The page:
Increased Frequency of Venous Thromboembolism With the Combination of Docetaxel and Thalidomide in Patients With Metastatic Androgen-Independent Prostate Cancer

McDonald K. Horne III, M.D., William D. Figg, Pharm.D., FCCP, Phil Arlen, M.D., James Gulley, M.D., Ph.D., Catherine Parker, R.N., Nehal Lakhani, M.D., Howard Parnes, M.D., William L. Dahut, M.D.


Pharmacotherapy. 2003;23(3) 

In This Article


We observed an increased frequency of VTE in patients receiving the combination of thalidomide and docetaxel for androgen-independent prostate cancer, making prostate cancer the third malignancy (along with multiple myeloma and renal cell carcinoma) in which thalidomide has been associated with thrombosis. The frequency of VTE in patients receiving both drugs was significantly greater (19%) than in those receiving docetaxel alone (0%) (p=0.025). Furthermore, it greatly exceeded the frequency of 1-2% reported in other patients with advanced prostate cancer.[16,17] However, in our study, all of the patients with a history of previous VTE had been randomized to the thalidomide arm. Since approximately one fourth of patients with VTE have a recurrent event, this skewed distribution may have contributed to the increased frequency of thrombosis that we observed.[18] Of the four patients who had a history of previous VTE, three developed recurrent VTE while receiving docetaxel and thalidomide. However, the recurrent VTE episodes in two of these patients perhaps should be considered as first-time VTEs, since their previous VTE episodes had occurred 8 and 9 years earlier, respectively.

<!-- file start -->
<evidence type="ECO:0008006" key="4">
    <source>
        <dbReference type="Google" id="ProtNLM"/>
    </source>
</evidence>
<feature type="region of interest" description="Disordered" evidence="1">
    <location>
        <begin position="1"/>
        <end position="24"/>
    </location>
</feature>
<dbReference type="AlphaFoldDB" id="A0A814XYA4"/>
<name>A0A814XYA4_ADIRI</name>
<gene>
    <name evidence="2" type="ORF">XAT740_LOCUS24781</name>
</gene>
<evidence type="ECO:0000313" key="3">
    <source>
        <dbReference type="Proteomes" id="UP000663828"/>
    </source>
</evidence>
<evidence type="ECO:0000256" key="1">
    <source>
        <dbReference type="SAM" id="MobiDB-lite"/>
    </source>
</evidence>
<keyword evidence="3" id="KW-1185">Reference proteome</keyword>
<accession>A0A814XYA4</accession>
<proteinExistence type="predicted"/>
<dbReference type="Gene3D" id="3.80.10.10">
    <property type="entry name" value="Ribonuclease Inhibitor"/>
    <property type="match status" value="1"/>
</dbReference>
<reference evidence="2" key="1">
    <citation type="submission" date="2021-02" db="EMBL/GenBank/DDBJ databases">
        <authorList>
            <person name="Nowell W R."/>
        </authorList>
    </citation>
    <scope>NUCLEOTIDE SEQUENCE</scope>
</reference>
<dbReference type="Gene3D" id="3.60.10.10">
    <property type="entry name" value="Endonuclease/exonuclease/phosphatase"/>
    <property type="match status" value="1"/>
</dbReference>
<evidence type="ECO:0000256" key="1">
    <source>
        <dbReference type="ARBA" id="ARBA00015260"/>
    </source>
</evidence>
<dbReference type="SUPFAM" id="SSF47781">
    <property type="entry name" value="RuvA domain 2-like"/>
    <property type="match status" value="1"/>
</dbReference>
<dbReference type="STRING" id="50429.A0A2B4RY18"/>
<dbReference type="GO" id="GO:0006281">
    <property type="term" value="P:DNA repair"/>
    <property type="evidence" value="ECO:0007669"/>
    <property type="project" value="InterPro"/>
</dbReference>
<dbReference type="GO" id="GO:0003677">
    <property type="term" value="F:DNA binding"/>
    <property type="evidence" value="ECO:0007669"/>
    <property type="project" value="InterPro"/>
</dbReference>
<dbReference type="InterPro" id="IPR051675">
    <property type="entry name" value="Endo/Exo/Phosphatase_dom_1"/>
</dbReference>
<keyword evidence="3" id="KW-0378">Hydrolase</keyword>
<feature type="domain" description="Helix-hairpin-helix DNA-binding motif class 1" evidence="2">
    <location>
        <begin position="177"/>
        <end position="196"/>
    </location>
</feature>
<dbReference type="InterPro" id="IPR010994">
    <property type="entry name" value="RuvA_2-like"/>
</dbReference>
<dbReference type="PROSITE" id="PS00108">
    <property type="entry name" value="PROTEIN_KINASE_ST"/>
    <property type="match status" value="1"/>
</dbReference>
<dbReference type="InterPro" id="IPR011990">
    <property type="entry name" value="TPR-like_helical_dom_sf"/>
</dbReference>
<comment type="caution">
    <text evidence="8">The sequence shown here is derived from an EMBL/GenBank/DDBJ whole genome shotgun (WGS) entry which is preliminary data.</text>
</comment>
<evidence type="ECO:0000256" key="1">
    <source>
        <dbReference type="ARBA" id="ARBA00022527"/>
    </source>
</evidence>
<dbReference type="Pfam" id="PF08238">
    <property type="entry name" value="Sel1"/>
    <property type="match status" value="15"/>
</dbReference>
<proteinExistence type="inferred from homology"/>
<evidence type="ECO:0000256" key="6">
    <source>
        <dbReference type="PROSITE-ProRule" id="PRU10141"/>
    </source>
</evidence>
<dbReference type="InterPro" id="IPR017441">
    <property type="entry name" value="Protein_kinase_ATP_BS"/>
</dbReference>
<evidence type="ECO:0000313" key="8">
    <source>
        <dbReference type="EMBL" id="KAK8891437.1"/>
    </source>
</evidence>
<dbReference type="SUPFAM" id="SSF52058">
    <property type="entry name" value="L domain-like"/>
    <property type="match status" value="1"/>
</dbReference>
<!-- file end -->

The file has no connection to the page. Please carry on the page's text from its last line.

We were unable to find biochemical clues to suggest how a prothrombotic effect of thalidomide might be mediated. The only measured factor that fell appreciably after starting thalidomide plus docetaxel was protein C. This reduction was not observed in the men taking docetaxel alone, suggesting that it was related to thalidomide. Although the change in protein C was statistically significant (p=0.003), it was not great enough to account for the increased risk of thrombosis.

It has been suggested, however, that the prothrombotic effect of thalidomide may result from endothelial damage.[19] Agents used in combination with thalidomide that are toxic to endothelium (e.g., doxorubicin) may expose subendothelial tissue to the prothrombotic effect of the antiangiogenic agent. Docetaxel has antiangiogenic effects in vitro,[20] and one report associates mesenteric venous thrombosis with this drug.[21] Therefore, perhaps docetaxel and thalidomide act synergistically to damage endothelium in vivo and thus stimulate thrombosis.


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